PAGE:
In the next abstract of this intriquing story Fay continues the narrative of her continuing journey back to Britain via New Zealand. Read on and enjoy!

Alwyn
Moderator.

Edit 05/12/2008: (1) Note re illicit copying amended.
                       (2) Photograph Fay and Bike added.  Alwyn
Edit 17/12/2008: Minor format change.    Alwyn
Edit 18/12/2008: Headers amended.    Alwyn

« Last Edit: 18 Dec 2008 at 08:32 by alwyn »
Quotable Quote - "640 k should be enough for anybody"! - Bill Gates - 1981.

Offline alwyn

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Re: Fay Taylour - The beginning.
« Reply #6 on: 03 Dec 2008 at 04:34 »
Note: Are you about to copy this material?  It's fine to do that provided it is strictly for private use only but please refer to previous posts about the need to first obtain permission if you have any intention at all of republishing it in any form of public media.

The story continues to section 4...

Fay Taylour continues her narrative...


"I went on to New Zealand, first going to Wellington. I won two races but crashed on the third and a doctor was called in the middle of the night to stitch up a finger on my right hand. General Motors provided a white Chevrolet so I travelled by car. I was entertained with the Australian tennis team who seemed to be touring the same route so we watched each other perform and sometimes two or three of them would travel with me while we chased the train with their fellow members on board to the next city. I don't know if speedway racing had been established as long in New Zealand as in Australia but I managed to defeat some of their top riders. Admiral Byrd who had just flown over the South Pole, was on a small ship that was taking me back to Wellington. The Captain gave a party for us both and I was pleasantly surprised to meet a handsome man in his thirties instead of the bearded old seafarer I'd expected!

"Back in London, the astute promoter Johnnie Hoskins, now running the Wembley speedway, entered me for the Cinders Trophy.  This was a contest promoted for the purpose of an attempt to break the lap speed record. I was representing Ireland where I was born. It was really a stunt to draw the crowds. The track seemed strange and tricky, so I think I was more surprised than pleased when I broke the record and circled the track with my trophy.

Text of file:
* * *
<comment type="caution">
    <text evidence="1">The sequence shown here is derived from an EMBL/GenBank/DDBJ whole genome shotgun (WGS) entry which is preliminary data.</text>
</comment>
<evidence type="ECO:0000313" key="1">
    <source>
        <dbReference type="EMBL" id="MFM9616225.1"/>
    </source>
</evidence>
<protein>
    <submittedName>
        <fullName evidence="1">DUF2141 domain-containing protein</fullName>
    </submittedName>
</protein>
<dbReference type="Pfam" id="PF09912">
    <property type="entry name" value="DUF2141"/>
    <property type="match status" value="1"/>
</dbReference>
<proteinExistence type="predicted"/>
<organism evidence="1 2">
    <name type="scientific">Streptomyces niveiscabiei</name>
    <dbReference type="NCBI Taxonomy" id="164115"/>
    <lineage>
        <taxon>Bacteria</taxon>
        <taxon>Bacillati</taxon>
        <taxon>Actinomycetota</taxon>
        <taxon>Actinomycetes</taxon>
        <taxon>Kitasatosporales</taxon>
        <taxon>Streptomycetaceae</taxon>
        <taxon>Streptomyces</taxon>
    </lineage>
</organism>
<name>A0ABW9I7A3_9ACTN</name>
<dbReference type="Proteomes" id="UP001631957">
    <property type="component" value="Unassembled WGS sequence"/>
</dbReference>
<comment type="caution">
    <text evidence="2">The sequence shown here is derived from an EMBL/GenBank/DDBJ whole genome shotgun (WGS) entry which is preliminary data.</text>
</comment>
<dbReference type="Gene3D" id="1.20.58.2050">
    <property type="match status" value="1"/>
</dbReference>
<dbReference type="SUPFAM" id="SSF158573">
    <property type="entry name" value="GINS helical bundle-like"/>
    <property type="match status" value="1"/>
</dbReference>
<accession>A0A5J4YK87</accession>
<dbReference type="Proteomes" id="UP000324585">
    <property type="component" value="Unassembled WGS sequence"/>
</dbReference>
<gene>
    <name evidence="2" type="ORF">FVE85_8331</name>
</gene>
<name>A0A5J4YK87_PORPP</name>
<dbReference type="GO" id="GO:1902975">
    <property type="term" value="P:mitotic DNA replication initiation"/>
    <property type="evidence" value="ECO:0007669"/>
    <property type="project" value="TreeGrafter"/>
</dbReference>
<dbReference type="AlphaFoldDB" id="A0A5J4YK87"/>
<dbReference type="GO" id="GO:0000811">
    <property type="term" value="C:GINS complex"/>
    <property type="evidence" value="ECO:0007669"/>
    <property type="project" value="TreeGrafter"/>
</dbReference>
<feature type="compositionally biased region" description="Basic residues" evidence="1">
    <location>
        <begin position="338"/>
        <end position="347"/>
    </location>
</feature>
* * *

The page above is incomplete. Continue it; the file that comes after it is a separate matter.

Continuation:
"I made another trip to Australia and New Zealand (presumably this was during 1930 or even 1931 by this time although it is known that she also raced in Munich during 1930? A.) and then had a few more rides in England before the promoters for the time being finding their crowds dwindling and searching for ways to get extra publicity decided to stage a women's race and then to immediately announce a ban on women riders!

Apart from the Northern girl, Eva Asquith, the few women riders whom some promoters had used occasionally were too slow to hold the interest of the spectators and it was a race between such riders that was now staged as a forerunner to the ban announcement. Conveniently one rider fell on the approach ramp before reaching the track and broke a collar bone. Next morning came the big announcment! Women Banned From Speedway Racing!. It gave the promoters such headlines. They had initially put women on the tracks to get their publicity and now they were banning them for the same purpose!
 
"I was on my way back from Australia at the time and when I arrived a friendly promoter said 'I'm sorry, girlie, but it means you too! His offer of a free ticket to watch the racing galled me. I was permitted to enter one last race, this time at Southampton against the Northern girl, Eva Asquith.

"Press cuttings record that I won easily in a faster time than that recorded by many of the men heat winners. I came within a split second of the overall record. I was sad that I couldn't have a second ride there for I felt I could then reduce that split second further.


On that 'sad' note the Fay Taylour narrative of her interview with Frances Popley is concluded. It is a mark of Fay's greatness to have wanted so badly to hold that overall record in a sport she so loved and excelled in until the ban on womens' participation in the sport curtailed her motorcycle racing career.

However, Frances Popley in a continuation of her writings under a header 'Profiles of Women Riders' had these things inter alia to say which are pertinate to the Fay Taylour story so I include those parts deemed to be of interest in the following footnotes...

Footnote 1:
"As well as Eva Asquith mentioned by Fay above, Dot Dawson (nee Cowley) was another speedway competitor. Speedway kept it's ban on women until near the end of the century. When the ban was lifted, Julie Cross, sister of speedway rider Simon who had been competing in grass-track and Maxine Hill, a junior rider, were the first two females to take to the speedway track."

Footnote 2:
The ban of women from motorcycle racing did not deter this remarkable woman. Fay merely shifted her focus to speedcar racing at which sport she was equally adept and competitive. How could you not admire such spirit?

Footnote 3:
In summation, I think we all must agree that we are extremely fortunate to have been given the opportunity to add this wonderful record to the annals of the douglasmotorcycles.net forum site for posterity and safe keeping. It harks even the more remarkable for its unquestionable authenticity being spoken in the first person by the great speedway rider herself, Fay Taylour!